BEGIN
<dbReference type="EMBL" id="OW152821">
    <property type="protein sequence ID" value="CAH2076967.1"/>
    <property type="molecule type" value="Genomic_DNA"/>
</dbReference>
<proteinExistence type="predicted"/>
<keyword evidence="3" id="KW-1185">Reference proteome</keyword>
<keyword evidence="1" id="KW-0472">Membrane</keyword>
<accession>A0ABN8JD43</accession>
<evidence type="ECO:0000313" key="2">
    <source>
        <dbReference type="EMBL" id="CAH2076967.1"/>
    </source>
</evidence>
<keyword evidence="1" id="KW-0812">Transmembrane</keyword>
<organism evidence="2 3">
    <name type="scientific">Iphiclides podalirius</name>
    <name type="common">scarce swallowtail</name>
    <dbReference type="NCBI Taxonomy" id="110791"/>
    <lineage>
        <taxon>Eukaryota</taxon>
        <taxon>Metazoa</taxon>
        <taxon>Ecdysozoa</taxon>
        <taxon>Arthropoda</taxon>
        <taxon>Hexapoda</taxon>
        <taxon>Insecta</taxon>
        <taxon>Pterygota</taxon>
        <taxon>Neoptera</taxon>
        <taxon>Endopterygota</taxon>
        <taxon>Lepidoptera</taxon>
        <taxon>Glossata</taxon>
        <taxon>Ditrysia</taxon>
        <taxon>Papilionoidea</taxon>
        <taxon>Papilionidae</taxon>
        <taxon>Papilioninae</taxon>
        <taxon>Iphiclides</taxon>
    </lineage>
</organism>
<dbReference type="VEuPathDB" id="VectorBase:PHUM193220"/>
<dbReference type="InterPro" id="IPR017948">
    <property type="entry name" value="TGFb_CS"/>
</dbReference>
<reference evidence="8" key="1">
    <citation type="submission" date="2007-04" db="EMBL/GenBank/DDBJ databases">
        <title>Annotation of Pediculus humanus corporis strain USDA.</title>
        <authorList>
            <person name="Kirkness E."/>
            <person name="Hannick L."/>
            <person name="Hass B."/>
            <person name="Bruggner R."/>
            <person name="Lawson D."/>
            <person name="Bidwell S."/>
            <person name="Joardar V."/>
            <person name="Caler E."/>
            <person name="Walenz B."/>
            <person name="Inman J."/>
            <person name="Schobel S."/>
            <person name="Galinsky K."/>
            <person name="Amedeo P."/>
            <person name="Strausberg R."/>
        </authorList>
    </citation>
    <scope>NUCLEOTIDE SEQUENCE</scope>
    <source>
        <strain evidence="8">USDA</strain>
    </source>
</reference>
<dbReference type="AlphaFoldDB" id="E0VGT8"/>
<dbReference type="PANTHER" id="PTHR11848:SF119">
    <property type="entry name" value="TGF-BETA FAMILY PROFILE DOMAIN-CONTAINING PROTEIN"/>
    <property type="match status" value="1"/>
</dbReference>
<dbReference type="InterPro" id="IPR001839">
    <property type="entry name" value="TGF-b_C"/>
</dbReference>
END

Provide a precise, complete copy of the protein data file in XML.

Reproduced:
<dbReference type="EMBL" id="OW152821">
    <property type="protein sequence ID" value="CAH2076967.1"/>
    <property type="molecule type" value="Genomic_DNA"/>
</dbReference>
<proteinExistence type="predicted"/>
<keyword evidence="3" id="KW-1185">Reference proteome</keyword>
<keyword evidence="1" id="KW-0472">Membrane</keyword>
<accession>A0ABN8JD43</accession>
<evidence type="ECO:0000313" key="2">
    <source>
        <dbReference type="EMBL" id="CAH2076967.1"/>
    </source>
</evidence>
<keyword evidence="1" id="KW-0812">Transmembrane</keyword>
<organism evidence="2 3">
    <name type="scientific">Iphiclides podalirius</name>
    <name type="common">scarce swallowtail</name>
    <dbReference type="NCBI Taxonomy" id="110791"/>
    <lineage>
        <taxon>Eukaryota</taxon>
        <taxon>Metazoa</taxon>
        <taxon>Ecdysozoa</taxon>
        <taxon>Arthropoda</taxon>
        <taxon>Hexapoda</taxon>
        <taxon>Insecta</taxon>
        <taxon>Pterygota</taxon>
        <taxon>Neoptera</taxon>
        <taxon>Endopterygota</taxon>
        <taxon>Lepidoptera</taxon>
        <taxon>Glossata</taxon>
        <taxon>Ditrysia</taxon>
        <taxon>Papilionoidea</taxon>
        <taxon>Papilionidae</taxon>
        <taxon>Papilioninae</taxon>
        <taxon>Iphiclides</taxon>
    </lineage>
</organism>
<dbReference type="VEuPathDB" id="VectorBase:PHUM193220"/>
<dbReference type="InterPro" id="IPR017948">
    <property type="entry name" value="TGFb_CS"/>
</dbReference>
<reference evidence="8" key="1">
    <citation type="submission" date="2007-04" db="EMBL/GenBank/DDBJ databases">
        <title>Annotation of Pediculus humanus corporis strain USDA.</title>
        <authorList>
            <person name="Kirkness E."/>
            <person name="Hannick L."/>
            <person name="Hass B."/>
            <person name="Bruggner R."/>
            <person name="Lawson D."/>
            <person name="Bidwell S."/>
            <person name="Joardar V."/>
            <person name="Caler E."/>
            <person name="Walenz B."/>
            <person name="Inman J."/>
            <person name="Schobel S."/>
            <person name="Galinsky K."/>
            <person name="Amedeo P."/>
            <person name="Strausberg R."/>
        </authorList>
    </citation>
    <scope>NUCLEOTIDE SEQUENCE</scope>
    <source>
        <strain evidence="8">USDA</strain>
    </source>
</reference>
<dbReference type="AlphaFoldDB" id="E0VGT8"/>
<dbReference type="PANTHER" id="PTHR11848:SF119">
    <property type="entry name" value="TGF-BETA FAMILY PROFILE DOMAIN-CONTAINING PROTEIN"/>
    <property type="match status" value="1"/>
</dbReference>
<dbReference type="InterPro" id="IPR001839">
    <property type="entry name" value="TGF-b_C"/>
</dbReference>